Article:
Retirement 529 Plan

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Sometimes it's hard to know whether you should put your savings towards retirement or a 529 plan. You've learned all along the way that college is important, and you want your kids to get the best education that money can buy.  The tough part about that is that a great education is going to be expensive.

Based on all of the reports and evaluations, the expense of putting your son or daughter through college is rising every year. You're aware of this, and you've talked with your financial planner about the best way to save.

Your advisor has told you the merits of a 529 plan, a savings plan that is used solely to finance education. But you've also heard about the risks involved. There's a 10% penalty on everything you withdraw from your 529 plan that is not used for education. When you apply for additional financial aid, your 529 plan is taken into consideration and could make your child ineligible for some tuition grants.

In other words, putting all of your savings into a 529 plan could end up making your child's education even more expensive. And, though you want what's best for your kids, the more that you spend to finance their education, the less money that you will have saved for your own retirement.

And what about your retirement plan? If you're saving and investing well for your future, you may be able to withdraw from your retirement funds to help pay for your child's tuition expenses. Depending on when you make withdrawals from your retirement savings that will help you finance that college education , without affecting the money that you have when you retire.

But how do you know how much you can withdraw from your savings? How can you be sure that using money that you are saving for retirement won't put the future you've always dreamed of at risk?

One way is to look closely at the way your stocks, bonds and mutual funds have performed over time. Another is to understand how the rate of inflation will affect your financial costs. Still, another is to have a strong sense of interest rates. 

Your financial advisor may charge you for any research that is done. You may not have the time to do all of the research yourself, to study 20 or 50 years worth of investment data. And if you try to project how your savings and investments will perform, you may end up far off if you miscalculate interest and inflation rates.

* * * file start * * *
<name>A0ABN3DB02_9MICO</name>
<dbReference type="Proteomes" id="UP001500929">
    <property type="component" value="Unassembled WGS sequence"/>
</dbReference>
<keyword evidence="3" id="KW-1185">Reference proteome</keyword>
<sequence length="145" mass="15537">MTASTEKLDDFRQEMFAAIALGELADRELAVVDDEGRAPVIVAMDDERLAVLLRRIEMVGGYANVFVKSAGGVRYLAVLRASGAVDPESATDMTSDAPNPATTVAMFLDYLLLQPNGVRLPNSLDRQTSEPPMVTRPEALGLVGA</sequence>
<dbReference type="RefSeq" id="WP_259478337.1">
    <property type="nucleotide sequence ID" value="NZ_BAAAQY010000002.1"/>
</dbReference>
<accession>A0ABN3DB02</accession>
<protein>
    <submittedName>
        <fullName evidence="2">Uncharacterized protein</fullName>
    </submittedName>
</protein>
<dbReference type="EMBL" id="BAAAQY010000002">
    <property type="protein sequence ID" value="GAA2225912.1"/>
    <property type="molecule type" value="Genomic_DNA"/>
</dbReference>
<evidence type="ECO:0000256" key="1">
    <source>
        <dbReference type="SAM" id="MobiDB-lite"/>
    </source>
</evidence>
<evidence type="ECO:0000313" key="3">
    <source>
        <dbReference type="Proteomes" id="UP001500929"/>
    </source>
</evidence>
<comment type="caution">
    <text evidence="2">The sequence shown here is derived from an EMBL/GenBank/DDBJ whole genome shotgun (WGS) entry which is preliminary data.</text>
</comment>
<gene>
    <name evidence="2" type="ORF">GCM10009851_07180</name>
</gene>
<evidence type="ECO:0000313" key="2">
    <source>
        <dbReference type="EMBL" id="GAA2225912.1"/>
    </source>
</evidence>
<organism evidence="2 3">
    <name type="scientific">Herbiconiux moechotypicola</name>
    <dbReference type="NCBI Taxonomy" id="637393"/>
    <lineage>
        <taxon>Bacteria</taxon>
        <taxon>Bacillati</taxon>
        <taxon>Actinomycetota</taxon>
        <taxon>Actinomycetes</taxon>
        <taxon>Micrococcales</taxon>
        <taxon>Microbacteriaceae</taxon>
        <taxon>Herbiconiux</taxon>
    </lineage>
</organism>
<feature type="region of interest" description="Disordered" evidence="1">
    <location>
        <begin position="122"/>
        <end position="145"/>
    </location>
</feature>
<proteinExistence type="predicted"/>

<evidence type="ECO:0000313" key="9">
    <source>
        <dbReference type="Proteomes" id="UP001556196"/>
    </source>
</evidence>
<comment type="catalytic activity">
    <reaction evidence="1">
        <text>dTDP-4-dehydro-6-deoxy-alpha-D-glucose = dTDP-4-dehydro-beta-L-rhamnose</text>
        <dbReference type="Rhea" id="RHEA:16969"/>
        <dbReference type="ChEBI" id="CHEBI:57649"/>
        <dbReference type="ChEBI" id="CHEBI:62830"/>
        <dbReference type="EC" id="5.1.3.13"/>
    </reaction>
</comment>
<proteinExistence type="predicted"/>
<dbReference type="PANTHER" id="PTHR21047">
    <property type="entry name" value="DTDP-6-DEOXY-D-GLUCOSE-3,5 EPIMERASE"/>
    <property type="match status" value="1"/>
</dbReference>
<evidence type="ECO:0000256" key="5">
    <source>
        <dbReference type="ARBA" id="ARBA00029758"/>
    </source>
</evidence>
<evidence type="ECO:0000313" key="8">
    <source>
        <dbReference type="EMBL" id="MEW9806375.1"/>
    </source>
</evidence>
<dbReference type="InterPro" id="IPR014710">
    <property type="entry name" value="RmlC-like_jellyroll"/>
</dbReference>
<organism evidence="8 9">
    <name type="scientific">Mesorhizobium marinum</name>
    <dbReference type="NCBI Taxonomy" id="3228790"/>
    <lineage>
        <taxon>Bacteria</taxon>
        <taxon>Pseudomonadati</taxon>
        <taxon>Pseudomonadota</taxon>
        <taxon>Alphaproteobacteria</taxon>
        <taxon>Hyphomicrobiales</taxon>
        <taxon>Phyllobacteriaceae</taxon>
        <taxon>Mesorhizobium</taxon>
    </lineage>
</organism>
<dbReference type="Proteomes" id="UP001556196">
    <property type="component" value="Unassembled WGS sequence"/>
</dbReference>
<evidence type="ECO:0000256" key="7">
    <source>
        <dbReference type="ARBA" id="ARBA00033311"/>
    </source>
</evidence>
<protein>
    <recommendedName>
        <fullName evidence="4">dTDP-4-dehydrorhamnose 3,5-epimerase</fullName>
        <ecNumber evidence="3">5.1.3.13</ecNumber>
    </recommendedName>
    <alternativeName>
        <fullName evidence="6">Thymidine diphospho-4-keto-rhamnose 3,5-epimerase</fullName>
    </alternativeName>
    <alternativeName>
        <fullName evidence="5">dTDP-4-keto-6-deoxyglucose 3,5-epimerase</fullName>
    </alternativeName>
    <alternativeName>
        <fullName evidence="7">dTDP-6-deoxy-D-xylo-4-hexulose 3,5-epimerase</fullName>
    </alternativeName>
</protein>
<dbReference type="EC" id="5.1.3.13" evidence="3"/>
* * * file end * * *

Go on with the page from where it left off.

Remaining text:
So what do you do? You know that you need help. You know that you don't want to spend a fortune on advice. You also know that your time for planning is limited. 

That's why you should take advantage of an opportunity to use someone else's research. Ray Martin of CBS News encourages viewers of the Saturday Early Show to invest wisely. He also recommended to viewers that they take advantage of our free retirement calculator as a way to analyze their savings and investments.

Why? We've done the research for you. We've even established a way in which you can evaluate your investment strategy in comparison to others. 

We know that everyone invests in their own ways. That's why you can use our free retirement calculator to evaluate your investments, regardless of what your financial goals include. Take a good look at your retirement plan. See how investing in a 529 plan would affect you and your future.

Then take advantage of a free consultation with one of our financial advisors to ask the questions that you have. Get the answers you need and determine whether you would benefit more from a retirement or 529 plan, then map out your strategy.

All it takes to get started is a click of the blue button below to download the free and easy to use retirement calculator. A simple mouse click will get you on your way to determine the best way to invest in your, and your child's, future.